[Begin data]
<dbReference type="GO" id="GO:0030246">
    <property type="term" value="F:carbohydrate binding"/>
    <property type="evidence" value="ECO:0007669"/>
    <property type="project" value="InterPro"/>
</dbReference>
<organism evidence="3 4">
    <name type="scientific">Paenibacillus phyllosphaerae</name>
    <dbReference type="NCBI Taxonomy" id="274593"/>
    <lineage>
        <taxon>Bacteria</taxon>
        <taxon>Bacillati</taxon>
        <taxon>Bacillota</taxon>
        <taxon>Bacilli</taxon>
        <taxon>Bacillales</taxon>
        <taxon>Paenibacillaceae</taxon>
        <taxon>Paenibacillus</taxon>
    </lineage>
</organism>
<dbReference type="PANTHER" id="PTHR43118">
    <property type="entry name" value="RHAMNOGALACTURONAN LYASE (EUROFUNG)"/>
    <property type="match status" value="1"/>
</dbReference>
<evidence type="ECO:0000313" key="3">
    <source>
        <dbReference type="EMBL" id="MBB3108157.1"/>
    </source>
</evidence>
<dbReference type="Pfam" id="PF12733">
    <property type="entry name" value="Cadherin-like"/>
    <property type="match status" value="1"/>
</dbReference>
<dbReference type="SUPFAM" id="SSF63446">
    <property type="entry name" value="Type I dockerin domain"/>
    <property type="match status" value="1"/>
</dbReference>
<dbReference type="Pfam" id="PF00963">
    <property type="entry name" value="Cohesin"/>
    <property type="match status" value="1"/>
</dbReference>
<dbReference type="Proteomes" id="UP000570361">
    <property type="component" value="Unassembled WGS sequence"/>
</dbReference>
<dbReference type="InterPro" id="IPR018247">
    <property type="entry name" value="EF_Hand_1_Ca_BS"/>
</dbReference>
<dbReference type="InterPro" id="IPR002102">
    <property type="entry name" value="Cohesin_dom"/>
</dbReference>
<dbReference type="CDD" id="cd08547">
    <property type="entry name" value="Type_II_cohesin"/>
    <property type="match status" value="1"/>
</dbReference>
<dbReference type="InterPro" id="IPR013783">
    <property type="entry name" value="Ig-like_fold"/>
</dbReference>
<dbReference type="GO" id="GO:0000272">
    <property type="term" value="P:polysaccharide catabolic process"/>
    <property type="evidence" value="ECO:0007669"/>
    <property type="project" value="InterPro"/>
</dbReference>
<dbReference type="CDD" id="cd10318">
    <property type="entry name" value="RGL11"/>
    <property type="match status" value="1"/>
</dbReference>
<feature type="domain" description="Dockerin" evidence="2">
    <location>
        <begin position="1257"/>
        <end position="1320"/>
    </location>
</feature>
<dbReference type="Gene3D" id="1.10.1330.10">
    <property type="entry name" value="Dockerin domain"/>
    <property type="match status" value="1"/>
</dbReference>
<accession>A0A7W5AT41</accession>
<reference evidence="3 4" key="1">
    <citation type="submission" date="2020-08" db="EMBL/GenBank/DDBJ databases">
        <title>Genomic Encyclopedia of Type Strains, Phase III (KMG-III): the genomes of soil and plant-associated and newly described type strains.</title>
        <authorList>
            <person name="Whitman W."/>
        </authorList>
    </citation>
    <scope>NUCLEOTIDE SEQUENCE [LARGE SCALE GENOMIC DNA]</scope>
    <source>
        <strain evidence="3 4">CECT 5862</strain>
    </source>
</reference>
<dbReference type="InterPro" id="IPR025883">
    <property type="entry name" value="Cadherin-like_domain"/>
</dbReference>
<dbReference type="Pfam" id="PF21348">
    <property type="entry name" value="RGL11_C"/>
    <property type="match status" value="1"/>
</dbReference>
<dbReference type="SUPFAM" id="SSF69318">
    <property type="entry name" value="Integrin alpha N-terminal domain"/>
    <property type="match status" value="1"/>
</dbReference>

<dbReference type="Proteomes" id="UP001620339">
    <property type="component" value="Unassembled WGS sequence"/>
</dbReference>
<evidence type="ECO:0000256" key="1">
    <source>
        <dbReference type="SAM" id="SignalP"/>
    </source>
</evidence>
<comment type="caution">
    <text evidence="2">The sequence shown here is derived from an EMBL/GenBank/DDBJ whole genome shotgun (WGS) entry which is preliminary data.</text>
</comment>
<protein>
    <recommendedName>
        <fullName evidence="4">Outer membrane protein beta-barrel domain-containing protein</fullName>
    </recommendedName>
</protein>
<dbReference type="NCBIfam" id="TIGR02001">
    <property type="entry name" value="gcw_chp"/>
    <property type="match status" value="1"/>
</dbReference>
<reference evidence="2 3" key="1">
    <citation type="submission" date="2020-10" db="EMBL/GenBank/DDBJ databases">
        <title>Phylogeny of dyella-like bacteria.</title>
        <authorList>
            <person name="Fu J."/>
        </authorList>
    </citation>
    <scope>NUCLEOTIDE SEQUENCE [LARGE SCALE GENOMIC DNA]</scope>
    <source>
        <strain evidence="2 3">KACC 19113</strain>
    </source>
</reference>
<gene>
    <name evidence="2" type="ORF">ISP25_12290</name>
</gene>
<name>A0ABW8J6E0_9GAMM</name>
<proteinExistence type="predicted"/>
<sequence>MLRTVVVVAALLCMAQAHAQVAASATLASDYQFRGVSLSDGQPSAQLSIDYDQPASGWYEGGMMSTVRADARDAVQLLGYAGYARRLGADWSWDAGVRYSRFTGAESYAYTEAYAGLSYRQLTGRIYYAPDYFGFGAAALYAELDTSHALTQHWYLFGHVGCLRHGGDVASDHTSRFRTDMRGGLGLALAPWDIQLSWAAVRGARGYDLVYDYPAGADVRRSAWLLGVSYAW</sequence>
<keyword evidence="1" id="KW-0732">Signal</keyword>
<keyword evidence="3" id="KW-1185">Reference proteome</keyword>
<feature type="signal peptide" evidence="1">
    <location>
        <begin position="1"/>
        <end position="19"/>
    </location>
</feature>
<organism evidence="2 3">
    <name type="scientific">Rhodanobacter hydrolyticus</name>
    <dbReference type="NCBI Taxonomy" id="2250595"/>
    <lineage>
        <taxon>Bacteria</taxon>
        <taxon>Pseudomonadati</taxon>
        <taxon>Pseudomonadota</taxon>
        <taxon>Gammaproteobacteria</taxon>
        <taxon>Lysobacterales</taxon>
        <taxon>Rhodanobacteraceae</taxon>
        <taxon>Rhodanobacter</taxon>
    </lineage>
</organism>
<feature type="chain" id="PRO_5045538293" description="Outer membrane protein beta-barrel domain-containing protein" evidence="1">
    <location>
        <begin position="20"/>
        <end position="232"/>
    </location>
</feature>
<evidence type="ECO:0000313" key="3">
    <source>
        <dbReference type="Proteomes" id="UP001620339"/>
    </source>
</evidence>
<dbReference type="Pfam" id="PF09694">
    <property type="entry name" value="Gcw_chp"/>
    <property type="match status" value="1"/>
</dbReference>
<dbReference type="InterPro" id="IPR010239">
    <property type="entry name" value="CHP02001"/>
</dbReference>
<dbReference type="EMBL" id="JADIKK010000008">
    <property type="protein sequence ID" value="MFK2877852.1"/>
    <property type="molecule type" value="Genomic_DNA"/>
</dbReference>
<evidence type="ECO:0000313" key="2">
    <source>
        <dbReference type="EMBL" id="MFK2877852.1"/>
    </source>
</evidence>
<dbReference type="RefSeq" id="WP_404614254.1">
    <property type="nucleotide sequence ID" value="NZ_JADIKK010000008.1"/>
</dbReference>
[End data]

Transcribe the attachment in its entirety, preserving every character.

<dbReference type="GO" id="GO:0030246">
    <property type="term" value="F:carbohydrate binding"/>
    <property type="evidence" value="ECO:0007669"/>
    <property type="project" value="InterPro"/>
</dbReference>
<organism evidence="3 4">
    <name type="scientific">Paenibacillus phyllosphaerae</name>
    <dbReference type="NCBI Taxonomy" id="274593"/>
    <lineage>
        <taxon>Bacteria</taxon>
        <taxon>Bacillati</taxon>
        <taxon>Bacillota</taxon>
        <taxon>Bacilli</taxon>
        <taxon>Bacillales</taxon>
        <taxon>Paenibacillaceae</taxon>
        <taxon>Paenibacillus</taxon>
    </lineage>
</organism>
<dbReference type="PANTHER" id="PTHR43118">
    <property type="entry name" value="RHAMNOGALACTURONAN LYASE (EUROFUNG)"/>
    <property type="match status" value="1"/>
</dbReference>
<evidence type="ECO:0000313" key="3">
    <source>
        <dbReference type="EMBL" id="MBB3108157.1"/>
    </source>
</evidence>
<dbReference type="Pfam" id="PF12733">
    <property type="entry name" value="Cadherin-like"/>
    <property type="match status" value="1"/>
</dbReference>
<dbReference type="SUPFAM" id="SSF63446">
    <property type="entry name" value="Type I dockerin domain"/>
    <property type="match status" value="1"/>
</dbReference>
<dbReference type="Pfam" id="PF00963">
    <property type="entry name" value="Cohesin"/>
    <property type="match status" value="1"/>
</dbReference>
<dbReference type="Proteomes" id="UP000570361">
    <property type="component" value="Unassembled WGS sequence"/>
</dbReference>
<dbReference type="InterPro" id="IPR018247">
    <property type="entry name" value="EF_Hand_1_Ca_BS"/>
</dbReference>
<dbReference type="InterPro" id="IPR002102">
    <property type="entry name" value="Cohesin_dom"/>
</dbReference>
<dbReference type="CDD" id="cd08547">
    <property type="entry name" value="Type_II_cohesin"/>
    <property type="match status" value="1"/>
</dbReference>
<dbReference type="InterPro" id="IPR013783">
    <property type="entry name" value="Ig-like_fold"/>
</dbReference>
<dbReference type="GO" id="GO:0000272">
    <property type="term" value="P:polysaccharide catabolic process"/>
    <property type="evidence" value="ECO:0007669"/>
    <property type="project" value="InterPro"/>
</dbReference>
<dbReference type="CDD" id="cd10318">
    <property type="entry name" value="RGL11"/>
    <property type="match status" value="1"/>
</dbReference>
<feature type="domain" description="Dockerin" evidence="2">
    <location>
        <begin position="1257"/>
        <end position="1320"/>
    </location>
</feature>
<dbReference type="Gene3D" id="1.10.1330.10">
    <property type="entry name" value="Dockerin domain"/>
    <property type="match status" value="1"/>
</dbReference>
<accession>A0A7W5AT41</accession>
<reference evidence="3 4" key="1">
    <citation type="submission" date="2020-08" db="EMBL/GenBank/DDBJ databases">
        <title>Genomic Encyclopedia of Type Strains, Phase III (KMG-III): the genomes of soil and plant-associated and newly described type strains.</title>
        <authorList>
            <person name="Whitman W."/>
        </authorList>
    </citation>
    <scope>NUCLEOTIDE SEQUENCE [LARGE SCALE GENOMIC DNA]</scope>
    <source>
        <strain evidence="3 4">CECT 5862</strain>
    </source>
</reference>
<dbReference type="InterPro" id="IPR025883">
    <property type="entry name" value="Cadherin-like_domain"/>
</dbReference>
<dbReference type="Pfam" id="PF21348">
    <property type="entry name" value="RGL11_C"/>
    <property type="match status" value="1"/>
</dbReference>
<dbReference type="SUPFAM" id="SSF69318">
    <property type="entry name" value="Integrin alpha N-terminal domain"/>
    <property type="match status" value="1"/>
</dbReference>

<dbReference type="Proteomes" id="UP001620339">
    <property type="component" value="Unassembled WGS sequence"/>
</dbReference>
<evidence type="ECO:0000256" key="1">
    <source>
        <dbReference type="SAM" id="SignalP"/>
    </source>
</evidence>
<comment type="caution">
    <text evidence="2">The sequence shown here is derived from an EMBL/GenBank/DDBJ whole genome shotgun (WGS) entry which is preliminary data.</text>
</comment>
<protein>
    <recommendedName>
        <fullName evidence="4">Outer membrane protein beta-barrel domain-containing protein</fullName>
    </recommendedName>
</protein>
<dbReference type="NCBIfam" id="TIGR02001">
    <property type="entry name" value="gcw_chp"/>
    <property type="match status" value="1"/>
</dbReference>
<reference evidence="2 3" key="1">
    <citation type="submission" date="2020-10" db="EMBL/GenBank/DDBJ databases">
        <title>Phylogeny of dyella-like bacteria.</title>
        <authorList>
            <person name="Fu J."/>
        </authorList>
    </citation>
    <scope>NUCLEOTIDE SEQUENCE [LARGE SCALE GENOMIC DNA]</scope>
    <source>
        <strain evidence="2 3">KACC 19113</strain>
    </source>
</reference>
<gene>
    <name evidence="2" type="ORF">ISP25_12290</name>
</gene>
<name>A0ABW8J6E0_9GAMM</name>
<proteinExistence type="predicted"/>
<sequence>MLRTVVVVAALLCMAQAHAQVAASATLASDYQFRGVSLSDGQPSAQLSIDYDQPASGWYEGGMMSTVRADARDAVQLLGYAGYARRLGADWSWDAGVRYSRFTGAESYAYTEAYAGLSYRQLTGRIYYAPDYFGFGAAALYAELDTSHALTQHWYLFGHVGCLRHGGDVASDHTSRFRTDMRGGLGLALAPWDIQLSWAAVRGARGYDLVYDYPAGADVRRSAWLLGVSYAW</sequence>
<keyword evidence="1" id="KW-0732">Signal</keyword>
<keyword evidence="3" id="KW-1185">Reference proteome</keyword>
<feature type="signal peptide" evidence="1">
    <location>
        <begin position="1"/>
        <end position="19"/>
    </location>
</feature>
<organism evidence="2 3">
    <name type="scientific">Rhodanobacter hydrolyticus</name>
    <dbReference type="NCBI Taxonomy" id="2250595"/>
    <lineage>
        <taxon>Bacteria</taxon>
        <taxon>Pseudomonadati</taxon>
        <taxon>Pseudomonadota</taxon>
        <taxon>Gammaproteobacteria</taxon>
        <taxon>Lysobacterales</taxon>
        <taxon>Rhodanobacteraceae</taxon>
        <taxon>Rhodanobacter</taxon>
    </lineage>
</organism>
<feature type="chain" id="PRO_5045538293" description="Outer membrane protein beta-barrel domain-containing protein" evidence="1">
    <location>
        <begin position="20"/>
        <end position="232"/>
    </location>
</feature>
<evidence type="ECO:0000313" key="3">
    <source>
        <dbReference type="Proteomes" id="UP001620339"/>
    </source>
</evidence>
<dbReference type="Pfam" id="PF09694">
    <property type="entry name" value="Gcw_chp"/>
    <property type="match status" value="1"/>
</dbReference>
<dbReference type="InterPro" id="IPR010239">
    <property type="entry name" value="CHP02001"/>
</dbReference>
<dbReference type="EMBL" id="JADIKK010000008">
    <property type="protein sequence ID" value="MFK2877852.1"/>
    <property type="molecule type" value="Genomic_DNA"/>
</dbReference>
<evidence type="ECO:0000313" key="2">
    <source>
        <dbReference type="EMBL" id="MFK2877852.1"/>
    </source>
</evidence>
<dbReference type="RefSeq" id="WP_404614254.1">
    <property type="nucleotide sequence ID" value="NZ_JADIKK010000008.1"/>
</dbReference>